Erratic collection; villagers near quarry pit fall sick

Erratic collection; villagers near quarry pit fall sick

BBMP dumping yard at Bellali village near Kannuru on Bengaluru outskirt on Wednesday. Photo by Janardhan B K

Thousands of tons of garbage goes untreated without segregation to the quarry pits. Why has segregation not taken off in a big way, what stops residents from separating the wet waste for composting? Are the pourakarmikas to blame? DH takes a deep dive into different localities to find out.

The Palike workers do not wait even for five minutes when they come to pick up the waste, notes Rosemary T, a private company administrative staffer in Ejipura. The garbage maintenance is very poor in the area, she laments.

The pourakarmikas, she complains, demand Rs 20 to 50 if the garbage volume is more. “They do not clean the road properly. They don’t pick up the garbage that falls from the garbage trolley they bring to collect the waste,” he adds.

Mamtha, a dentist notes that garbage segregation at source is extremely critical today. “With growing population, it is important that dry waste and wet waste are separated. Many residents welfare associations have already demonstrated how this is done.”

In Shanthinagar, the collection methods have evolved beyond segregation. “Dry and wet waste are collected separately on consecutive days. The Shanthinagar residents welfare association has taken a wonderful initiative in monitoring this. But it is the responsibility of every citizen to maintain the surroundings clean and dispose the garbage aptly. Cleanliness is godliness,” says Mamtha.

On behalf of the Shanthinagar ward corporator, P Sowmya Shivakumar, her husband says: “We have come up with a concept called ‘2 Bin in 1 Bag’ system to collect wet waste and dry waste separately. The bins have been distributed to more than 6,000 middle class households. We have also conducted a workshop regarding this concept.”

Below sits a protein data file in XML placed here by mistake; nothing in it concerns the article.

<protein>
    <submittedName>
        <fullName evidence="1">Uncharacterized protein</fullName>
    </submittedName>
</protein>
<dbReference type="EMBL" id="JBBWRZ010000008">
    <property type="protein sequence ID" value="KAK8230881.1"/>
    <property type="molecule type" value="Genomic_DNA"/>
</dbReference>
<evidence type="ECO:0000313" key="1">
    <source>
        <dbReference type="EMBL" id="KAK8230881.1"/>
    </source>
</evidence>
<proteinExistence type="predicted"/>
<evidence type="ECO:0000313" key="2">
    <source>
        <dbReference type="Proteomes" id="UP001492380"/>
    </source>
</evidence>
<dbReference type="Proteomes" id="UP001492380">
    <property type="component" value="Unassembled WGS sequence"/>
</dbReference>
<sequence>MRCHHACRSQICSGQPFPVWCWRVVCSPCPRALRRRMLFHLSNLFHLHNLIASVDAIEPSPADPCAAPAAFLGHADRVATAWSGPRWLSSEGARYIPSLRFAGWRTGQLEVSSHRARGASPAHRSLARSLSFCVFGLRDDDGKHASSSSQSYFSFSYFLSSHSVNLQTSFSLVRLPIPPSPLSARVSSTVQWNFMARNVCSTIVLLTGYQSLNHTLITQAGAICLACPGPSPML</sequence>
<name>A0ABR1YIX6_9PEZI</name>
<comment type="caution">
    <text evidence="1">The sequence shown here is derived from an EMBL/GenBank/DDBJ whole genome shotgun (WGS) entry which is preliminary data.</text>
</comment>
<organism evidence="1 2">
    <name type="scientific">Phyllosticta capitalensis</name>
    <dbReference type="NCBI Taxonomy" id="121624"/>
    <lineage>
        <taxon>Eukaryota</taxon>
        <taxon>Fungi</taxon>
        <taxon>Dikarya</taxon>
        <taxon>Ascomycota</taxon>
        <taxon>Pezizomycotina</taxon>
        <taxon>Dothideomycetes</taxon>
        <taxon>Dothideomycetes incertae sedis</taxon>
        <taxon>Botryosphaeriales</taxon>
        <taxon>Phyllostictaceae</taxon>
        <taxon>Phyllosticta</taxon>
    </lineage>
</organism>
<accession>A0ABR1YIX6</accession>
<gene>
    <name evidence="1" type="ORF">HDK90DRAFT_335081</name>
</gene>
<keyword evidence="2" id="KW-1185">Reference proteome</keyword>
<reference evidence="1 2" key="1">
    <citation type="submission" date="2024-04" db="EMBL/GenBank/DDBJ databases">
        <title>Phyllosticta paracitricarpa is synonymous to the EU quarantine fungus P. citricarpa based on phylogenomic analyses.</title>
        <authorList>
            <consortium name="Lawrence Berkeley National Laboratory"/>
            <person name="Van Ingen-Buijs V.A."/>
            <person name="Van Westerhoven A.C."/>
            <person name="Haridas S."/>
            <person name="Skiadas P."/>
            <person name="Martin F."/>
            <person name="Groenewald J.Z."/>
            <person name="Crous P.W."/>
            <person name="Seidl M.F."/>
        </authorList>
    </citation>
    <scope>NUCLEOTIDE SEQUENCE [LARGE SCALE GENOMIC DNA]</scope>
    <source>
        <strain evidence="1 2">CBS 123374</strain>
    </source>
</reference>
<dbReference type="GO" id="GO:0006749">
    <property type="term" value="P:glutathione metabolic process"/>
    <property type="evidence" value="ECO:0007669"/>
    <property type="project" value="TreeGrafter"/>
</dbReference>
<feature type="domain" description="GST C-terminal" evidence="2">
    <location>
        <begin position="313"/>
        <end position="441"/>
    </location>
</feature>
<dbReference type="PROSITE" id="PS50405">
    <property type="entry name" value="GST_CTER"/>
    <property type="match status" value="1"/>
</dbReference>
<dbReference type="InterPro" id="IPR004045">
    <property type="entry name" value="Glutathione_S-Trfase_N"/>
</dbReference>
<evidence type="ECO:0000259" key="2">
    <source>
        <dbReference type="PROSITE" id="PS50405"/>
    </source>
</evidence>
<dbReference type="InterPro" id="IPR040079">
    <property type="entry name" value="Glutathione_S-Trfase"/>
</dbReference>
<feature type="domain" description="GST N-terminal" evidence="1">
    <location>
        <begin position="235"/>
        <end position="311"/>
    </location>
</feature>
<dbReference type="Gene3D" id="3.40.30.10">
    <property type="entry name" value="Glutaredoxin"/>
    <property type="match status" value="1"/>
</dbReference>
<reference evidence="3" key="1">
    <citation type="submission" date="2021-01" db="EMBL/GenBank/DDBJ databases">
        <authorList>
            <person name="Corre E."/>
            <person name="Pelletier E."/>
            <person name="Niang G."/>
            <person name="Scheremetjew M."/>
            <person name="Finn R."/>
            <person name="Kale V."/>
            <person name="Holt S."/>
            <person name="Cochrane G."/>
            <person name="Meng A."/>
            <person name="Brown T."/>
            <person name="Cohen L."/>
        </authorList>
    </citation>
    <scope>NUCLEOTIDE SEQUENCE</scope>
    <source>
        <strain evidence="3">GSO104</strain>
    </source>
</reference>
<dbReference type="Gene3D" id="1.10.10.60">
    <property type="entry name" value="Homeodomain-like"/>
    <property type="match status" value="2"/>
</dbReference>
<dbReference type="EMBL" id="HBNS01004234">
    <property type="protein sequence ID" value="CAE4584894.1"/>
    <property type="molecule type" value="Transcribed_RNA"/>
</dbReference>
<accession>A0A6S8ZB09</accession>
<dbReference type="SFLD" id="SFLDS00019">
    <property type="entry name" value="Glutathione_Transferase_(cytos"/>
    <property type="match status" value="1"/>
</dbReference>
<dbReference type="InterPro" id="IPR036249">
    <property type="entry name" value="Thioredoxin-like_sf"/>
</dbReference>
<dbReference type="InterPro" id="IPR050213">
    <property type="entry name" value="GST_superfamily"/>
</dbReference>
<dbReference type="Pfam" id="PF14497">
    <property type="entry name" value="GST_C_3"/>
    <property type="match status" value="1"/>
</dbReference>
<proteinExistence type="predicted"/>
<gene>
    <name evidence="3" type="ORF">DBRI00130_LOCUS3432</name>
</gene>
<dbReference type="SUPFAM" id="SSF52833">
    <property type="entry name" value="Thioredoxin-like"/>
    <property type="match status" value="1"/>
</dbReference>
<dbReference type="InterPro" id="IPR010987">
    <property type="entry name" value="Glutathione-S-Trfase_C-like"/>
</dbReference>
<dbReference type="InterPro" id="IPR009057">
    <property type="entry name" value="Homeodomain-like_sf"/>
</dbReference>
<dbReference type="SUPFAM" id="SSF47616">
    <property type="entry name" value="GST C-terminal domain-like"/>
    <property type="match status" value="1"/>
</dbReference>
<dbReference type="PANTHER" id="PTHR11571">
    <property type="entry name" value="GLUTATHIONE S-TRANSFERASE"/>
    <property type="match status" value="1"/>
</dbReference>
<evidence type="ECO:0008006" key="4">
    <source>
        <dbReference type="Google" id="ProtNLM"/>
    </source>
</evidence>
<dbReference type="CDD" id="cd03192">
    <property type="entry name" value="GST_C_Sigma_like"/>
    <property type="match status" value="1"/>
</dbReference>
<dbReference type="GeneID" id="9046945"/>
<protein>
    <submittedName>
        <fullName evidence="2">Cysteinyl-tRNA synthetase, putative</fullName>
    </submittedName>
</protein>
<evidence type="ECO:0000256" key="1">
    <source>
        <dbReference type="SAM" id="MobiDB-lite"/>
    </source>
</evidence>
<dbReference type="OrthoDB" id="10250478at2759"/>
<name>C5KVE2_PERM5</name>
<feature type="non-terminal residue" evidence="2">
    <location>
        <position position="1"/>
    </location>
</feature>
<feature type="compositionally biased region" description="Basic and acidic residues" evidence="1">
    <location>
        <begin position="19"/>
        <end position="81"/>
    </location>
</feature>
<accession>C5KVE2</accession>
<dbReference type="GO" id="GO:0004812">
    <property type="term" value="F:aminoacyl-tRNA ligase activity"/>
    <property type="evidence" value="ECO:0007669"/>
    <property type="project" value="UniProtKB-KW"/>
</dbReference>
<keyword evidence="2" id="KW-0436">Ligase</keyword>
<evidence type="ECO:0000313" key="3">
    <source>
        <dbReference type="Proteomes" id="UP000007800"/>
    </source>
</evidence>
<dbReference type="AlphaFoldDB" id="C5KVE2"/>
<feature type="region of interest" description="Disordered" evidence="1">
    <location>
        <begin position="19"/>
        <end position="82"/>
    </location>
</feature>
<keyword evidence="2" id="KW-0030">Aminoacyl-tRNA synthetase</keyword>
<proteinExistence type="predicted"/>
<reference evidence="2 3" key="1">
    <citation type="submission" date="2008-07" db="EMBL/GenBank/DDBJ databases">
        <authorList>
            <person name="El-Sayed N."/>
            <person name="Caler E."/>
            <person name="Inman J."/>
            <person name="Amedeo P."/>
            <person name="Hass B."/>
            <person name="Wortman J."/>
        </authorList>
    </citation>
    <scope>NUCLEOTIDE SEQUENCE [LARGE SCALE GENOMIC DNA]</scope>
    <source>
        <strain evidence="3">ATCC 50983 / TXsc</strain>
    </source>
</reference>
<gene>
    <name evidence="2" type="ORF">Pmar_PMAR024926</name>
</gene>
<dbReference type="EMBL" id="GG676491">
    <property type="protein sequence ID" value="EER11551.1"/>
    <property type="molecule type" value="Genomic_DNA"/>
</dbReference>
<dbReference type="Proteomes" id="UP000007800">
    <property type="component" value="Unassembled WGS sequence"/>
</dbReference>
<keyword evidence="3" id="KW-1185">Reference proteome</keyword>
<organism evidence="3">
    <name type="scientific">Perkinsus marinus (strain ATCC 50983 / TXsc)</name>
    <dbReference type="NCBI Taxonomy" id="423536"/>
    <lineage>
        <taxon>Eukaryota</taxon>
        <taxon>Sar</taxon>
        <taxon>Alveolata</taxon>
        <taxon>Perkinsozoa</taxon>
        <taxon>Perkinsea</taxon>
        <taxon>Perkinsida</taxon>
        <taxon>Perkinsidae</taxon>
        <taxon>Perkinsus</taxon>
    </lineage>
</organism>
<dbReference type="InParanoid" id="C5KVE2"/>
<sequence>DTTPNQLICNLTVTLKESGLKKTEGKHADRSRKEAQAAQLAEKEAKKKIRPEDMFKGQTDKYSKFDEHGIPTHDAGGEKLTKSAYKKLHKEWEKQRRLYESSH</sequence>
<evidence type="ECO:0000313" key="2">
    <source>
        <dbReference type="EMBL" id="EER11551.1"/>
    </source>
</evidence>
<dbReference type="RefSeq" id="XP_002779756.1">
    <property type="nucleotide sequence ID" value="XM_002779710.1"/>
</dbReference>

But not everyone is convinced. Residents in other areas complain that although dry and wet waste are collected separately, half of the garbage is left at the collection point. The garbage workers do not take back the waste that spills over.

This is one reason why garbage black spots have mushroomed across the city. Stray dogs, house flies and mosquitoes hover over these spots. Interior designer Sridhar J points out, “The roads are not cleaned properly in my area. I keep traveling all over the city and find garbage in many places.”

Indeed, there are a few wards where segregation, proper collection and even composting of wet waste locally has taken off. But in many wards, this system has been compromised.

Says Purushothaman, a resident of Austin Town, “The BBMP has kept two huge dustbins in our lane, one for wet waste and another for dry waste. But the waste is dumped together. We have complained several times but they are least bothered.”

During rainy season, the scene only gets messier. “We cannot stay in peace because of the bad smell. The pourakarmikas don’t clean the roads properly. People from nearby areas also come and dump their garbage here,” he adds.

The general apathy has meant the woes of villagers living near the quarry pits, where the garbage is dumped in truckloads, are too distant. For most citizens within the city, the issue is about garbage collection from their doorsteps.

But the stink has hit the roof in Bellahalli and other localities around the quarry pits filled with the city’s waste. The leachate at the bottom of these pits have polluted the ground water. The villagers are now forced to wait before water vending machines.

Says Muniswamy, a daily wager from the area: The stench from the quarry pits is terrible. “Our hard earned money is now going to the doctors every month. My two kids have fallen sick. The authorities are least concerned about what is happening to the village,” he laments.

Echoing his state is Rathnamma, who works as a domestic maid in an apartment: “I was suffering from viral fever and headache because of the smell and mosquitoes. The stench gets unbearable during early morning hours,” she notes.